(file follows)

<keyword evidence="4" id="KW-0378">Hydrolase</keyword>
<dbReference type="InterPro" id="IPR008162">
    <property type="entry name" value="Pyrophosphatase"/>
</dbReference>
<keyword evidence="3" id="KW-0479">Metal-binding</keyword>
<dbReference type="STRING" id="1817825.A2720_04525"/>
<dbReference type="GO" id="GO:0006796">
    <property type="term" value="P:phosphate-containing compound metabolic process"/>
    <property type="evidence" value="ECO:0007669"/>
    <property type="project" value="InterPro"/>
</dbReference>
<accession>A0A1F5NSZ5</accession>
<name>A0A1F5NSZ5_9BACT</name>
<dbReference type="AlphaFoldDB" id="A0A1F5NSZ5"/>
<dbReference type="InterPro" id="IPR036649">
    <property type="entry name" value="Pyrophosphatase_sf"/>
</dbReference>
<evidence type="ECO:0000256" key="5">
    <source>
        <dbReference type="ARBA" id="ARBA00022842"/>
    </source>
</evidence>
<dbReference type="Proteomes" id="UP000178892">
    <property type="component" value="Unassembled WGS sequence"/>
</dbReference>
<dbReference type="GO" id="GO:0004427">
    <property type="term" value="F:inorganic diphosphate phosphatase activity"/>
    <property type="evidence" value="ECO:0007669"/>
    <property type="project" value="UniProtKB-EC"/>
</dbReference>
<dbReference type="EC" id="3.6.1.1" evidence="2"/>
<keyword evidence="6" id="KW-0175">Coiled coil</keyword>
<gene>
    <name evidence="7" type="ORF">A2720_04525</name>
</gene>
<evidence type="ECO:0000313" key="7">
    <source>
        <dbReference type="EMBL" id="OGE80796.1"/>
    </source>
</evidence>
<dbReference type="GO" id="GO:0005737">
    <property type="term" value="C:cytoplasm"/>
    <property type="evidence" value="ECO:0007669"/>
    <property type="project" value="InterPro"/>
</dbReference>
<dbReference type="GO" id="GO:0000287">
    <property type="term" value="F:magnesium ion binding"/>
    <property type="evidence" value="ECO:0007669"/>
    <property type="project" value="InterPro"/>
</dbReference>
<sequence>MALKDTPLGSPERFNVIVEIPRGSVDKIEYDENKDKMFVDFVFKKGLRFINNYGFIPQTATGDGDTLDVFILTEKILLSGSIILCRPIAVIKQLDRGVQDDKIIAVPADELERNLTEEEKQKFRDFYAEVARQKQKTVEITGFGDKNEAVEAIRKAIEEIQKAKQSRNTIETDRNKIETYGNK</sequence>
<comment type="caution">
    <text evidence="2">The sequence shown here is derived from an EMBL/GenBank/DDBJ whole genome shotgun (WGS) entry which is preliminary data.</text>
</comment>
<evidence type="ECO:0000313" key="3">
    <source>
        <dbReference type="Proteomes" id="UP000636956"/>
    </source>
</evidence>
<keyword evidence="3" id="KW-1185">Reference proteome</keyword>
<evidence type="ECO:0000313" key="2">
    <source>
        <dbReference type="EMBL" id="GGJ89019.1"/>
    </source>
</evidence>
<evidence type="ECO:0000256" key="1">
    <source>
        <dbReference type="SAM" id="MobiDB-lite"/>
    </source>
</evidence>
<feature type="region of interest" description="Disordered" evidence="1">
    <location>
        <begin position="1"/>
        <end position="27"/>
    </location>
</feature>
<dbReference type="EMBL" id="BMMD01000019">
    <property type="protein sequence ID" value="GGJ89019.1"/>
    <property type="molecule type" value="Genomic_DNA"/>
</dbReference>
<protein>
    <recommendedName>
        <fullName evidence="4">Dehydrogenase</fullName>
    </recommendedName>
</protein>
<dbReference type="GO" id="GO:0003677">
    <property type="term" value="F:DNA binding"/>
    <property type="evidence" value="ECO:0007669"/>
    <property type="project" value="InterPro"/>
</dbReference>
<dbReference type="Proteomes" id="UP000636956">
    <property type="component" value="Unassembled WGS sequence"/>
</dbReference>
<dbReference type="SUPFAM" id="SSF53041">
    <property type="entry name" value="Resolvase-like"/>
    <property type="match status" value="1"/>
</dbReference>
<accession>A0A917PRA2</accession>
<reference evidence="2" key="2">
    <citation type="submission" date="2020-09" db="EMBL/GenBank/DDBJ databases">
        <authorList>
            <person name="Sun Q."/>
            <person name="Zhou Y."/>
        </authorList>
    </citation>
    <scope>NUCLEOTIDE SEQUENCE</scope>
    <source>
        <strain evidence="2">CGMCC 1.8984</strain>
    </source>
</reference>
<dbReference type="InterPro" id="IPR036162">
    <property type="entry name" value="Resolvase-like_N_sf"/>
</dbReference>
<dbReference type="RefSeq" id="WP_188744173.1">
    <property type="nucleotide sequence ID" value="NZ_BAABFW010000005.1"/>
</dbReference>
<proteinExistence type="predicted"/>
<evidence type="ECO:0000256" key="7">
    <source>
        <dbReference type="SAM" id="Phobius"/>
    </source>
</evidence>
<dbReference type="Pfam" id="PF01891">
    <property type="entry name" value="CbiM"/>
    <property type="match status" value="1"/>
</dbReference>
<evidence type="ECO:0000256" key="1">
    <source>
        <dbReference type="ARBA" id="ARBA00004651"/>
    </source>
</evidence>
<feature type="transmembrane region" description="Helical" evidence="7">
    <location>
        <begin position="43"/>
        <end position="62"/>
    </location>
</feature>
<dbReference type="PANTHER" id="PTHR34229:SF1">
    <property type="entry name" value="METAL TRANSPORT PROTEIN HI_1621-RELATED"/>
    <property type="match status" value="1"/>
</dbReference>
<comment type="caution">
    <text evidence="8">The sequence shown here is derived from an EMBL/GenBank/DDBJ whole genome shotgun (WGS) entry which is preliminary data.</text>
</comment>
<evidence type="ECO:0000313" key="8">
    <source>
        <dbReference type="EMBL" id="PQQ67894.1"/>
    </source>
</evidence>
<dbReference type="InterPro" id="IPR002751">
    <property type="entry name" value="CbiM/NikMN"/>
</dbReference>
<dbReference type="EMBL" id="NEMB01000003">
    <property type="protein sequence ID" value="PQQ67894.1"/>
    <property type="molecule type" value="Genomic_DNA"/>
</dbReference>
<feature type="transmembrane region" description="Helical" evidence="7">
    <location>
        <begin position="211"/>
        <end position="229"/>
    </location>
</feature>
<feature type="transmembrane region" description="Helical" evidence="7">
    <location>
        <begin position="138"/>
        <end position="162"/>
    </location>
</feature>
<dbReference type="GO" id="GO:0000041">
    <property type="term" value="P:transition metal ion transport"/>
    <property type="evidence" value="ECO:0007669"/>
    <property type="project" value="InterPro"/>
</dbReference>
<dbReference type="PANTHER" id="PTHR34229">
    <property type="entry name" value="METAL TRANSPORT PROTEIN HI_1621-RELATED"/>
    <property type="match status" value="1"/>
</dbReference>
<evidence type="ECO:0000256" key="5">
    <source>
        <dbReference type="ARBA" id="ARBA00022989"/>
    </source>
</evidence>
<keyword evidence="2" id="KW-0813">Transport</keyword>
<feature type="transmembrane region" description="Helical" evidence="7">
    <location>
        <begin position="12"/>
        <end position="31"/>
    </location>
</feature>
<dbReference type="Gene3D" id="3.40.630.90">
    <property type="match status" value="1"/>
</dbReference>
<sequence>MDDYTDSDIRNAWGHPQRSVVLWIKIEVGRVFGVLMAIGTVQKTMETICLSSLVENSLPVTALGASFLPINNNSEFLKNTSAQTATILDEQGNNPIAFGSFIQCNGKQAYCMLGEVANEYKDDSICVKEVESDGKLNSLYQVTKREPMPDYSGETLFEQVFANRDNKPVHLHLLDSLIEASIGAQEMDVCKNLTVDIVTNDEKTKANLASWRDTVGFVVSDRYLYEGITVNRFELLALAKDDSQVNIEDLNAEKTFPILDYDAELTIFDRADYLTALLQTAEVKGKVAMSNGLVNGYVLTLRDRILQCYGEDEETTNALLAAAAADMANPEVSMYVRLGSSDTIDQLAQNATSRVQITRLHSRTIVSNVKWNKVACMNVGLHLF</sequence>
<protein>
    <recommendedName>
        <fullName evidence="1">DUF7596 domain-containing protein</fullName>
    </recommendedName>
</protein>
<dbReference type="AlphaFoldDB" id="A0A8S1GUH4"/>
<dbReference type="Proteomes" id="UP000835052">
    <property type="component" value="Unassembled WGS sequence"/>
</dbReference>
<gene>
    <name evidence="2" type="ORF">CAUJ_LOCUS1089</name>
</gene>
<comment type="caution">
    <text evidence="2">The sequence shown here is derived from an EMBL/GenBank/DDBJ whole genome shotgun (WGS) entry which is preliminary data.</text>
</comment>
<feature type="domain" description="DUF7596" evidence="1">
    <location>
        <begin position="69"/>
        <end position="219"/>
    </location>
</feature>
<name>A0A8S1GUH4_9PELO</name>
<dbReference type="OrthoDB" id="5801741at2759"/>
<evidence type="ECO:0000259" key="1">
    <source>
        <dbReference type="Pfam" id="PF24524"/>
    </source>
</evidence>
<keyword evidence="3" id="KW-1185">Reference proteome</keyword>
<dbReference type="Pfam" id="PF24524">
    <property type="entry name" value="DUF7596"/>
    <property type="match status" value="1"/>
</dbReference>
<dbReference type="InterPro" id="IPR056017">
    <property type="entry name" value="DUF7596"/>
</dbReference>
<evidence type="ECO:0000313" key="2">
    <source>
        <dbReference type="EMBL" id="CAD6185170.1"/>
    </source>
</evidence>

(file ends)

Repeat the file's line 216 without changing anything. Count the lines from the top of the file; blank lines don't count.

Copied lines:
<dbReference type="OrthoDB" id="5801741at2759"/>